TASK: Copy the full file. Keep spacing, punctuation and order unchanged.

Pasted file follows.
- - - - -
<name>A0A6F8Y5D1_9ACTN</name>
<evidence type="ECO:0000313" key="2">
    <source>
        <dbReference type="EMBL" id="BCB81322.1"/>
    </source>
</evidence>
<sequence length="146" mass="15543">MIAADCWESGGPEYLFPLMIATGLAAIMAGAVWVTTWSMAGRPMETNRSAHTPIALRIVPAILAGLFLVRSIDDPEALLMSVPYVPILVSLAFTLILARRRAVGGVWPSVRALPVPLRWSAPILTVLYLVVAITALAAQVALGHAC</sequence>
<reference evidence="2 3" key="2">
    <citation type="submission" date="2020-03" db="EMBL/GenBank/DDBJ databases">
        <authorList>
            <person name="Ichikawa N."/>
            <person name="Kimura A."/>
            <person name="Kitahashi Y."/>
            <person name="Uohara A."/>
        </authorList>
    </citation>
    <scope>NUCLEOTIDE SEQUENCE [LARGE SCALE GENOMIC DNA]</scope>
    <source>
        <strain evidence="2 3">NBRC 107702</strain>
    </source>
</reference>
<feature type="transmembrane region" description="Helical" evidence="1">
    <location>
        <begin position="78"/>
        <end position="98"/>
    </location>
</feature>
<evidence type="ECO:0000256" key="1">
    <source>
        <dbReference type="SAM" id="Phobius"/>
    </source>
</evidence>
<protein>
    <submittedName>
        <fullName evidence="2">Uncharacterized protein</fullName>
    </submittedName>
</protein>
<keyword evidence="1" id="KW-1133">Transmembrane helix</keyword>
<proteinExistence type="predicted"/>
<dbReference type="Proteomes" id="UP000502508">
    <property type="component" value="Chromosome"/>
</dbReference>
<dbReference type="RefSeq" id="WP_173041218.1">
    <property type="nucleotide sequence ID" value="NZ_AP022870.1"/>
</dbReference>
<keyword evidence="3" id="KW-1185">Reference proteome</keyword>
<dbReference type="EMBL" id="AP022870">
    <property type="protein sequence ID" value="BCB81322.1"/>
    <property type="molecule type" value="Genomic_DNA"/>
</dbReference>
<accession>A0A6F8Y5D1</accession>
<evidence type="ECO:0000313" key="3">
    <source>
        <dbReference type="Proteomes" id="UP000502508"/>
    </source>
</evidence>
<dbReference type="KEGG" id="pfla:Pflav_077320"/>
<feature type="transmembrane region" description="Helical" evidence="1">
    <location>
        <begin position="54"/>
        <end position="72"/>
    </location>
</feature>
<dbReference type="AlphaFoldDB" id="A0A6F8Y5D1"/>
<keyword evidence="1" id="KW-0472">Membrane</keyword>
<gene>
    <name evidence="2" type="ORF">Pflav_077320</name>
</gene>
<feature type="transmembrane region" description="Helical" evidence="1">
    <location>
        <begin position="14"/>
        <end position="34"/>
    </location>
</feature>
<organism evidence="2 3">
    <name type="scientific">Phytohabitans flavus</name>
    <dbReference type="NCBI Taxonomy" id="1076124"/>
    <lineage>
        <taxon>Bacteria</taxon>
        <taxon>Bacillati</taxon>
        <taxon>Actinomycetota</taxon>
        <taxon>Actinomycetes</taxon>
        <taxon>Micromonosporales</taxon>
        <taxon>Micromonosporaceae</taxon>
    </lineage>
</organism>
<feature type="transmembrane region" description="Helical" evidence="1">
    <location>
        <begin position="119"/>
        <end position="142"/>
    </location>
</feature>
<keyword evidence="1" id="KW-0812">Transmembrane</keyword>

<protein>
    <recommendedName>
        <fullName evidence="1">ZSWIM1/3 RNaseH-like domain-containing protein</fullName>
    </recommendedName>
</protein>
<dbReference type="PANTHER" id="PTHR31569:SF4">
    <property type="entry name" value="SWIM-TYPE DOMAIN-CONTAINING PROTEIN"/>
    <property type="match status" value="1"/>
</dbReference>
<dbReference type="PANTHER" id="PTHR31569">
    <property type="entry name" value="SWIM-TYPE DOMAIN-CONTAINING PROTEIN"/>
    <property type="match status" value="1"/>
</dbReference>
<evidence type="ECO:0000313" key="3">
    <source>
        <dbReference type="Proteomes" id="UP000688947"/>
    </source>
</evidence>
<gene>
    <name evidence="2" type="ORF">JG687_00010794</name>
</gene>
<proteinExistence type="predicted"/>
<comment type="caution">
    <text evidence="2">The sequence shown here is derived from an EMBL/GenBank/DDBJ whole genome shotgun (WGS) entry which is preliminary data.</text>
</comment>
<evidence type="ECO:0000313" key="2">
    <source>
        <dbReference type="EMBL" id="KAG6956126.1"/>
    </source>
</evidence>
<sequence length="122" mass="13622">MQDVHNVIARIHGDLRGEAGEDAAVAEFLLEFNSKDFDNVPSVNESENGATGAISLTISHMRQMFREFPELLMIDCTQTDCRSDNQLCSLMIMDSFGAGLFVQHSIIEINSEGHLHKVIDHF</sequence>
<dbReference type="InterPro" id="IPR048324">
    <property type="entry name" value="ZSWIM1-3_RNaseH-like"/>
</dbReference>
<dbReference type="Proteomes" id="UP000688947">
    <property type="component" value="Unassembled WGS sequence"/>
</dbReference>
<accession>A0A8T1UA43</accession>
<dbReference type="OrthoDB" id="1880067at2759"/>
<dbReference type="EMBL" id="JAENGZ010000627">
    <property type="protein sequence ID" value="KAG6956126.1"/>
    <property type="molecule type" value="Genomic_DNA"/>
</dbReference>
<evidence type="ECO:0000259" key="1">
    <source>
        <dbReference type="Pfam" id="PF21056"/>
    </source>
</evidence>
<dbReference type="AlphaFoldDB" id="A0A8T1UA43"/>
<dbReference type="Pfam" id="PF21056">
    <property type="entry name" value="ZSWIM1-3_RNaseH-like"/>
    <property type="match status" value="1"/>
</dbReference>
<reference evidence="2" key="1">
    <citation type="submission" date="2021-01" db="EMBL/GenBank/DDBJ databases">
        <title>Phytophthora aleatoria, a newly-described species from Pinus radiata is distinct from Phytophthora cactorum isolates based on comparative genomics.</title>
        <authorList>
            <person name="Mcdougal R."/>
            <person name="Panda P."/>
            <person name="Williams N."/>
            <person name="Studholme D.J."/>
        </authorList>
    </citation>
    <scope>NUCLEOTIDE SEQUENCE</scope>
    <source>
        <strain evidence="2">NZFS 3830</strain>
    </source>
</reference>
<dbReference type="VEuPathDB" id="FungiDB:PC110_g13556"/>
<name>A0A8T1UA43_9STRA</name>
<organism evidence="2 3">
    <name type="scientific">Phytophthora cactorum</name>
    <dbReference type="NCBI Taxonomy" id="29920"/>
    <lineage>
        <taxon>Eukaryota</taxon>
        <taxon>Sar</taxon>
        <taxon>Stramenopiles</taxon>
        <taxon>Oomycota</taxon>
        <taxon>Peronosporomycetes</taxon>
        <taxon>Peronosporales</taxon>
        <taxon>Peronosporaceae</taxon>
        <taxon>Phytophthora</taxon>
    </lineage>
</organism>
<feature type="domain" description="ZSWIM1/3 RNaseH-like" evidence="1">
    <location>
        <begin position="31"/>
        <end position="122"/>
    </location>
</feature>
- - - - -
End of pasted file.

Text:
<name>A0A6F8Y5D1_9ACTN</name>
<evidence type="ECO:0000313" key="2">
    <source>
        <dbReference type="EMBL" id="BCB81322.1"/>
    </source>
</evidence>
<sequence length="146" mass="15543">MIAADCWESGGPEYLFPLMIATGLAAIMAGAVWVTTWSMAGRPMETNRSAHTPIALRIVPAILAGLFLVRSIDDPEALLMSVPYVPILVSLAFTLILARRRAVGGVWPSVRALPVPLRWSAPILTVLYLVVAITALAAQVALGHAC</sequence>
<reference evidence="2 3" key="2">
    <citation type="submission" date="2020-03" db="EMBL/GenBank/DDBJ databases">
        <authorList>
            <person name="Ichikawa N."/>
            <person name="Kimura A."/>
            <person name="Kitahashi Y."/>
            <person name="Uohara A."/>
        </authorList>
    </citation>
    <scope>NUCLEOTIDE SEQUENCE [LARGE SCALE GENOMIC DNA]</scope>
    <source>
        <strain evidence="2 3">NBRC 107702</strain>
    </source>
</reference>
<feature type="transmembrane region" description="Helical" evidence="1">
    <location>
        <begin position="78"/>
        <end position="98"/>
    </location>
</feature>
<evidence type="ECO:0000256" key="1">
    <source>
        <dbReference type="SAM" id="Phobius"/>
    </source>
</evidence>
<protein>
    <submittedName>
        <fullName evidence="2">Uncharacterized protein</fullName>
    </submittedName>
</protein>
<keyword evidence="1" id="KW-1133">Transmembrane helix</keyword>
<proteinExistence type="predicted"/>
<dbReference type="Proteomes" id="UP000502508">
    <property type="component" value="Chromosome"/>
</dbReference>
<dbReference type="RefSeq" id="WP_173041218.1">
    <property type="nucleotide sequence ID" value="NZ_AP022870.1"/>
</dbReference>
<keyword evidence="3" id="KW-1185">Reference proteome</keyword>
<dbReference type="EMBL" id="AP022870">
    <property type="protein sequence ID" value="BCB81322.1"/>
    <property type="molecule type" value="Genomic_DNA"/>
</dbReference>
<accession>A0A6F8Y5D1</accession>
<evidence type="ECO:0000313" key="3">
    <source>
        <dbReference type="Proteomes" id="UP000502508"/>
    </source>
</evidence>
<dbReference type="KEGG" id="pfla:Pflav_077320"/>
<feature type="transmembrane region" description="Helical" evidence="1">
    <location>
        <begin position="54"/>
        <end position="72"/>
    </location>
</feature>
<dbReference type="AlphaFoldDB" id="A0A6F8Y5D1"/>
<keyword evidence="1" id="KW-0472">Membrane</keyword>
<gene>
    <name evidence="2" type="ORF">Pflav_077320</name>
</gene>
<feature type="transmembrane region" description="Helical" evidence="1">
    <location>
        <begin position="14"/>
        <end position="34"/>
    </location>
</feature>
<organism evidence="2 3">
    <name type="scientific">Phytohabitans flavus</name>
    <dbReference type="NCBI Taxonomy" id="1076124"/>
    <lineage>
        <taxon>Bacteria</taxon>
        <taxon>Bacillati</taxon>
        <taxon>Actinomycetota</taxon>
        <taxon>Actinomycetes</taxon>
        <taxon>Micromonosporales</taxon>
        <taxon>Micromonosporaceae</taxon>
    </lineage>
</organism>
<feature type="transmembrane region" description="Helical" evidence="1">
    <location>
        <begin position="119"/>
        <end position="142"/>
    </location>
</feature>
<keyword evidence="1" id="KW-0812">Transmembrane</keyword>

<protein>
    <recommendedName>
        <fullName evidence="1">ZSWIM1/3 RNaseH-like domain-containing protein</fullName>
    </recommendedName>
</protein>
<dbReference type="PANTHER" id="PTHR31569:SF4">
    <property type="entry name" value="SWIM-TYPE DOMAIN-CONTAINING PROTEIN"/>
    <property type="match status" value="1"/>
</dbReference>
<dbReference type="PANTHER" id="PTHR31569">
    <property type="entry name" value="SWIM-TYPE DOMAIN-CONTAINING PROTEIN"/>
    <property type="match status" value="1"/>
</dbReference>
<evidence type="ECO:0000313" key="3">
    <source>
        <dbReference type="Proteomes" id="UP000688947"/>
    </source>
</evidence>
<gene>
    <name evidence="2" type="ORF">JG687_00010794</name>
</gene>
<proteinExistence type="predicted"/>
<comment type="caution">
    <text evidence="2">The sequence shown here is derived from an EMBL/GenBank/DDBJ whole genome shotgun (WGS) entry which is preliminary data.</text>
</comment>
<evidence type="ECO:0000313" key="2">
    <source>
        <dbReference type="EMBL" id="KAG6956126.1"/>
    </source>
</evidence>
<sequence length="122" mass="13622">MQDVHNVIARIHGDLRGEAGEDAAVAEFLLEFNSKDFDNVPSVNESENGATGAISLTISHMRQMFREFPELLMIDCTQTDCRSDNQLCSLMIMDSFGAGLFVQHSIIEINSEGHLHKVIDHF</sequence>
<dbReference type="InterPro" id="IPR048324">
    <property type="entry name" value="ZSWIM1-3_RNaseH-like"/>
</dbReference>
<dbReference type="Proteomes" id="UP000688947">
    <property type="component" value="Unassembled WGS sequence"/>
</dbReference>
<accession>A0A8T1UA43</accession>
<dbReference type="OrthoDB" id="1880067at2759"/>
<dbReference type="EMBL" id="JAENGZ010000627">
    <property type="protein sequence ID" value="KAG6956126.1"/>
    <property type="molecule type" value="Genomic_DNA"/>
</dbReference>
<evidence type="ECO:0000259" key="1">
    <source>
        <dbReference type="Pfam" id="PF21056"/>
    </source>
</evidence>
<dbReference type="AlphaFoldDB" id="A0A8T1UA43"/>
<dbReference type="Pfam" id="PF21056">
    <property type="entry name" value="ZSWIM1-3_RNaseH-like"/>
    <property type="match status" value="1"/>
</dbReference>
<reference evidence="2" key="1">
    <citation type="submission" date="2021-01" db="EMBL/GenBank/DDBJ databases">
        <title>Phytophthora aleatoria, a newly-described species from Pinus radiata is distinct from Phytophthora cactorum isolates based on comparative genomics.</title>
        <authorList>
            <person name="Mcdougal R."/>
            <person name="Panda P."/>
            <person name="Williams N."/>
            <person name="Studholme D.J."/>
        </authorList>
    </citation>
    <scope>NUCLEOTIDE SEQUENCE</scope>
    <source>
        <strain evidence="2">NZFS 3830</strain>
    </source>
</reference>
<dbReference type="VEuPathDB" id="FungiDB:PC110_g13556"/>
<name>A0A8T1UA43_9STRA</name>
<organism evidence="2 3">
    <name type="scientific">Phytophthora cactorum</name>
    <dbReference type="NCBI Taxonomy" id="29920"/>
    <lineage>
        <taxon>Eukaryota</taxon>
        <taxon>Sar</taxon>
        <taxon>Stramenopiles</taxon>
        <taxon>Oomycota</taxon>
        <taxon>Peronosporomycetes</taxon>
        <taxon>Peronosporales</taxon>
        <taxon>Peronosporaceae</taxon>
        <taxon>Phytophthora</taxon>
    </lineage>
</organism>
<feature type="domain" description="ZSWIM1/3 RNaseH-like" evidence="1">
    <location>
        <begin position="31"/>
        <end position="122"/>
    </location>
</feature>